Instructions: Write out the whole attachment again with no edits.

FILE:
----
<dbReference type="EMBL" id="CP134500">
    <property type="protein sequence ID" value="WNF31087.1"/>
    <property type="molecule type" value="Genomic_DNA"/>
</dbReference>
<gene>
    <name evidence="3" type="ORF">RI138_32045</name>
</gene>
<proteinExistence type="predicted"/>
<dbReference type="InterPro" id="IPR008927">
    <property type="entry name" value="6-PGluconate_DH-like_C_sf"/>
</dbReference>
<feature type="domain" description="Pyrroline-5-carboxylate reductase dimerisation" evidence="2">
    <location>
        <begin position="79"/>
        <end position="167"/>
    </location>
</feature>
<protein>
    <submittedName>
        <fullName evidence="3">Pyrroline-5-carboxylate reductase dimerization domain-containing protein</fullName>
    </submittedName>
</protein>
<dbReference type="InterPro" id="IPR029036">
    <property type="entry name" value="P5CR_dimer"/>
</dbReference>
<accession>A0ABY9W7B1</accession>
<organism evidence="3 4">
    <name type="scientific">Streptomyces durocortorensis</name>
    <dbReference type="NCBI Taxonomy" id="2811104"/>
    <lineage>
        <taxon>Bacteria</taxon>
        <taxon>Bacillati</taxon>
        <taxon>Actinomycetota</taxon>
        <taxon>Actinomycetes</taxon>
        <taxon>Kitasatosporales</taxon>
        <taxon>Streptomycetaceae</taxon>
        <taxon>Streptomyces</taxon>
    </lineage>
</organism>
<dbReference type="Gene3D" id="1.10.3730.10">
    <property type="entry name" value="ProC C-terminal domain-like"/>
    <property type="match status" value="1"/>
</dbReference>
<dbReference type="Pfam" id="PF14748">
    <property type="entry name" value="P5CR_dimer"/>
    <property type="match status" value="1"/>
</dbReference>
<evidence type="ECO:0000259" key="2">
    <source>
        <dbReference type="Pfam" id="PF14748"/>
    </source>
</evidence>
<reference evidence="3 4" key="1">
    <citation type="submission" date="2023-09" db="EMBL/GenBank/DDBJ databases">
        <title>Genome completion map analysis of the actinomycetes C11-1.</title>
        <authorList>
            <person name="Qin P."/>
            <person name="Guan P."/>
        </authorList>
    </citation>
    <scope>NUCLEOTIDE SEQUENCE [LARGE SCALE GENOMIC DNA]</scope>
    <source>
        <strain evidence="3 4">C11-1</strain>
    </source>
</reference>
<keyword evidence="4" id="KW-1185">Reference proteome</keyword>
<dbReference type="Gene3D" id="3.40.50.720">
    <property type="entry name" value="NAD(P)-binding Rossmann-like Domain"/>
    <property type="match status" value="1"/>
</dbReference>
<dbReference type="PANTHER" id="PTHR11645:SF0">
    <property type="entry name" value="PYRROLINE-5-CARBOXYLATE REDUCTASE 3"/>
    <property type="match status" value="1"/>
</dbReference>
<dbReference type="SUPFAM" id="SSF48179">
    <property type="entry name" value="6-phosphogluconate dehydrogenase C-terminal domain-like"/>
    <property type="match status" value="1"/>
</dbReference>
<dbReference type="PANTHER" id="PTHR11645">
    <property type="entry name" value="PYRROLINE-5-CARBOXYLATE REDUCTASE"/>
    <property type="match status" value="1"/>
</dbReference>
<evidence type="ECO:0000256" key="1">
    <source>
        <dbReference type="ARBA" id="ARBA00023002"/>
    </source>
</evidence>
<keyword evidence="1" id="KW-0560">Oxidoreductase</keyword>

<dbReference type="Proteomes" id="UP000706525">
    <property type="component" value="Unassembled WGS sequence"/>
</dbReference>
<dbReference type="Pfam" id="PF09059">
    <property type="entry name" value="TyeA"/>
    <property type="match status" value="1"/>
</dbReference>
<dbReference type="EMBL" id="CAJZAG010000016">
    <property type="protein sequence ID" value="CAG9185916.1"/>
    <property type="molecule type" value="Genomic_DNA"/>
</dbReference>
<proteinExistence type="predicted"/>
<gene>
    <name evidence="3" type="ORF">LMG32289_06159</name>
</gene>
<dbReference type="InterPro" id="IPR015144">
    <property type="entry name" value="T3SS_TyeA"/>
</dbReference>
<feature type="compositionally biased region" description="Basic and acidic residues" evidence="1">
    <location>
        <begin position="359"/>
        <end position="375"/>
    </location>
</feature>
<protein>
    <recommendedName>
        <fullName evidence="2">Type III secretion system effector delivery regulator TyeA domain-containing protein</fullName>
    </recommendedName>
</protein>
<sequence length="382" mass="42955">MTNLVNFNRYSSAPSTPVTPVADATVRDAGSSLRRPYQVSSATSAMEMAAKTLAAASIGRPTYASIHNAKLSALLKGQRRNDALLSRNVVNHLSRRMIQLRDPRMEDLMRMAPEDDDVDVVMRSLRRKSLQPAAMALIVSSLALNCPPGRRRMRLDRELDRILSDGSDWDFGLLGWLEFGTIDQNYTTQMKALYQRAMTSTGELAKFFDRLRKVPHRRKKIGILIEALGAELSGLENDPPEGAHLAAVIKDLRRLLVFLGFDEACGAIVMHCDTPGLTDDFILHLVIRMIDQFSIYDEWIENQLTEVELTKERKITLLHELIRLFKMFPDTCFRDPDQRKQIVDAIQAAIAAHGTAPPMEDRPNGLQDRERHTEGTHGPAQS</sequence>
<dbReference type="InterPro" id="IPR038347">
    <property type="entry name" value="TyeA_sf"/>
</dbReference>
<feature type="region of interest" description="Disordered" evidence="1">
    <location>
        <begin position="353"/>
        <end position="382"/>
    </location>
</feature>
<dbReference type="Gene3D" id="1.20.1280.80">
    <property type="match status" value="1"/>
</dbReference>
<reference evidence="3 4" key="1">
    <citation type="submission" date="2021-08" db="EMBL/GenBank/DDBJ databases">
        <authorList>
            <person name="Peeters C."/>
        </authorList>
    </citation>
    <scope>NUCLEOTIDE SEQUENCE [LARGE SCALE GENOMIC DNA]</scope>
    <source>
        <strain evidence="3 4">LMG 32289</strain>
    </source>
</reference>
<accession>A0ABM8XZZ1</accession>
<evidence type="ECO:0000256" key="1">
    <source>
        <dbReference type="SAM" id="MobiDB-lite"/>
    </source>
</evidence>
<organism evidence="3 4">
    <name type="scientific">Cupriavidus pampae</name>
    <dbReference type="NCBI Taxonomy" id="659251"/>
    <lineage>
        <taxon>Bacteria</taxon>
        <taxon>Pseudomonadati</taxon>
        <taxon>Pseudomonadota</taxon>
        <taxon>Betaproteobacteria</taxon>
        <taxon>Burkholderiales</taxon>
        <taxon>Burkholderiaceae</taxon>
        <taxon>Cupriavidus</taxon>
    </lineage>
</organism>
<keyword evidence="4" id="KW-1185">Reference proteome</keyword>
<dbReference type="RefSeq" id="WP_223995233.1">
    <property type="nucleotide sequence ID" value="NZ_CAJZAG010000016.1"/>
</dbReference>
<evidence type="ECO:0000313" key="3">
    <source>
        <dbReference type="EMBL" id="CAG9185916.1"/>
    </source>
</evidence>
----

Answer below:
<dbReference type="EMBL" id="CP134500">
    <property type="protein sequence ID" value="WNF31087.1"/>
    <property type="molecule type" value="Genomic_DNA"/>
</dbReference>
<gene>
    <name evidence="3" type="ORF">RI138_32045</name>
</gene>
<proteinExistence type="predicted"/>
<dbReference type="InterPro" id="IPR008927">
    <property type="entry name" value="6-PGluconate_DH-like_C_sf"/>
</dbReference>
<feature type="domain" description="Pyrroline-5-carboxylate reductase dimerisation" evidence="2">
    <location>
        <begin position="79"/>
        <end position="167"/>
    </location>
</feature>
<protein>
    <submittedName>
        <fullName evidence="3">Pyrroline-5-carboxylate reductase dimerization domain-containing protein</fullName>
    </submittedName>
</protein>
<dbReference type="InterPro" id="IPR029036">
    <property type="entry name" value="P5CR_dimer"/>
</dbReference>
<accession>A0ABY9W7B1</accession>
<organism evidence="3 4">
    <name type="scientific">Streptomyces durocortorensis</name>
    <dbReference type="NCBI Taxonomy" id="2811104"/>
    <lineage>
        <taxon>Bacteria</taxon>
        <taxon>Bacillati</taxon>
        <taxon>Actinomycetota</taxon>
        <taxon>Actinomycetes</taxon>
        <taxon>Kitasatosporales</taxon>
        <taxon>Streptomycetaceae</taxon>
        <taxon>Streptomyces</taxon>
    </lineage>
</organism>
<dbReference type="Gene3D" id="1.10.3730.10">
    <property type="entry name" value="ProC C-terminal domain-like"/>
    <property type="match status" value="1"/>
</dbReference>
<dbReference type="Pfam" id="PF14748">
    <property type="entry name" value="P5CR_dimer"/>
    <property type="match status" value="1"/>
</dbReference>
<evidence type="ECO:0000259" key="2">
    <source>
        <dbReference type="Pfam" id="PF14748"/>
    </source>
</evidence>
<reference evidence="3 4" key="1">
    <citation type="submission" date="2023-09" db="EMBL/GenBank/DDBJ databases">
        <title>Genome completion map analysis of the actinomycetes C11-1.</title>
        <authorList>
            <person name="Qin P."/>
            <person name="Guan P."/>
        </authorList>
    </citation>
    <scope>NUCLEOTIDE SEQUENCE [LARGE SCALE GENOMIC DNA]</scope>
    <source>
        <strain evidence="3 4">C11-1</strain>
    </source>
</reference>
<keyword evidence="4" id="KW-1185">Reference proteome</keyword>
<dbReference type="Gene3D" id="3.40.50.720">
    <property type="entry name" value="NAD(P)-binding Rossmann-like Domain"/>
    <property type="match status" value="1"/>
</dbReference>
<dbReference type="PANTHER" id="PTHR11645:SF0">
    <property type="entry name" value="PYRROLINE-5-CARBOXYLATE REDUCTASE 3"/>
    <property type="match status" value="1"/>
</dbReference>
<dbReference type="SUPFAM" id="SSF48179">
    <property type="entry name" value="6-phosphogluconate dehydrogenase C-terminal domain-like"/>
    <property type="match status" value="1"/>
</dbReference>
<dbReference type="PANTHER" id="PTHR11645">
    <property type="entry name" value="PYRROLINE-5-CARBOXYLATE REDUCTASE"/>
    <property type="match status" value="1"/>
</dbReference>
<evidence type="ECO:0000256" key="1">
    <source>
        <dbReference type="ARBA" id="ARBA00023002"/>
    </source>
</evidence>
<keyword evidence="1" id="KW-0560">Oxidoreductase</keyword>

<dbReference type="Proteomes" id="UP000706525">
    <property type="component" value="Unassembled WGS sequence"/>
</dbReference>
<dbReference type="Pfam" id="PF09059">
    <property type="entry name" value="TyeA"/>
    <property type="match status" value="1"/>
</dbReference>
<dbReference type="EMBL" id="CAJZAG010000016">
    <property type="protein sequence ID" value="CAG9185916.1"/>
    <property type="molecule type" value="Genomic_DNA"/>
</dbReference>
<proteinExistence type="predicted"/>
<gene>
    <name evidence="3" type="ORF">LMG32289_06159</name>
</gene>
<dbReference type="InterPro" id="IPR015144">
    <property type="entry name" value="T3SS_TyeA"/>
</dbReference>
<feature type="compositionally biased region" description="Basic and acidic residues" evidence="1">
    <location>
        <begin position="359"/>
        <end position="375"/>
    </location>
</feature>
<protein>
    <recommendedName>
        <fullName evidence="2">Type III secretion system effector delivery regulator TyeA domain-containing protein</fullName>
    </recommendedName>
</protein>
<sequence length="382" mass="42955">MTNLVNFNRYSSAPSTPVTPVADATVRDAGSSLRRPYQVSSATSAMEMAAKTLAAASIGRPTYASIHNAKLSALLKGQRRNDALLSRNVVNHLSRRMIQLRDPRMEDLMRMAPEDDDVDVVMRSLRRKSLQPAAMALIVSSLALNCPPGRRRMRLDRELDRILSDGSDWDFGLLGWLEFGTIDQNYTTQMKALYQRAMTSTGELAKFFDRLRKVPHRRKKIGILIEALGAELSGLENDPPEGAHLAAVIKDLRRLLVFLGFDEACGAIVMHCDTPGLTDDFILHLVIRMIDQFSIYDEWIENQLTEVELTKERKITLLHELIRLFKMFPDTCFRDPDQRKQIVDAIQAAIAAHGTAPPMEDRPNGLQDRERHTEGTHGPAQS</sequence>
<dbReference type="InterPro" id="IPR038347">
    <property type="entry name" value="TyeA_sf"/>
</dbReference>
<feature type="region of interest" description="Disordered" evidence="1">
    <location>
        <begin position="353"/>
        <end position="382"/>
    </location>
</feature>
<dbReference type="Gene3D" id="1.20.1280.80">
    <property type="match status" value="1"/>
</dbReference>
<reference evidence="3 4" key="1">
    <citation type="submission" date="2021-08" db="EMBL/GenBank/DDBJ databases">
        <authorList>
            <person name="Peeters C."/>
        </authorList>
    </citation>
    <scope>NUCLEOTIDE SEQUENCE [LARGE SCALE GENOMIC DNA]</scope>
    <source>
        <strain evidence="3 4">LMG 32289</strain>
    </source>
</reference>
<accession>A0ABM8XZZ1</accession>
<evidence type="ECO:0000256" key="1">
    <source>
        <dbReference type="SAM" id="MobiDB-lite"/>
    </source>
</evidence>
<organism evidence="3 4">
    <name type="scientific">Cupriavidus pampae</name>
    <dbReference type="NCBI Taxonomy" id="659251"/>
    <lineage>
        <taxon>Bacteria</taxon>
        <taxon>Pseudomonadati</taxon>
        <taxon>Pseudomonadota</taxon>
        <taxon>Betaproteobacteria</taxon>
        <taxon>Burkholderiales</taxon>
        <taxon>Burkholderiaceae</taxon>
        <taxon>Cupriavidus</taxon>
    </lineage>
</organism>
<keyword evidence="4" id="KW-1185">Reference proteome</keyword>
<dbReference type="RefSeq" id="WP_223995233.1">
    <property type="nucleotide sequence ID" value="NZ_CAJZAG010000016.1"/>
</dbReference>
<evidence type="ECO:0000313" key="3">
    <source>
        <dbReference type="EMBL" id="CAG9185916.1"/>
    </source>
</evidence>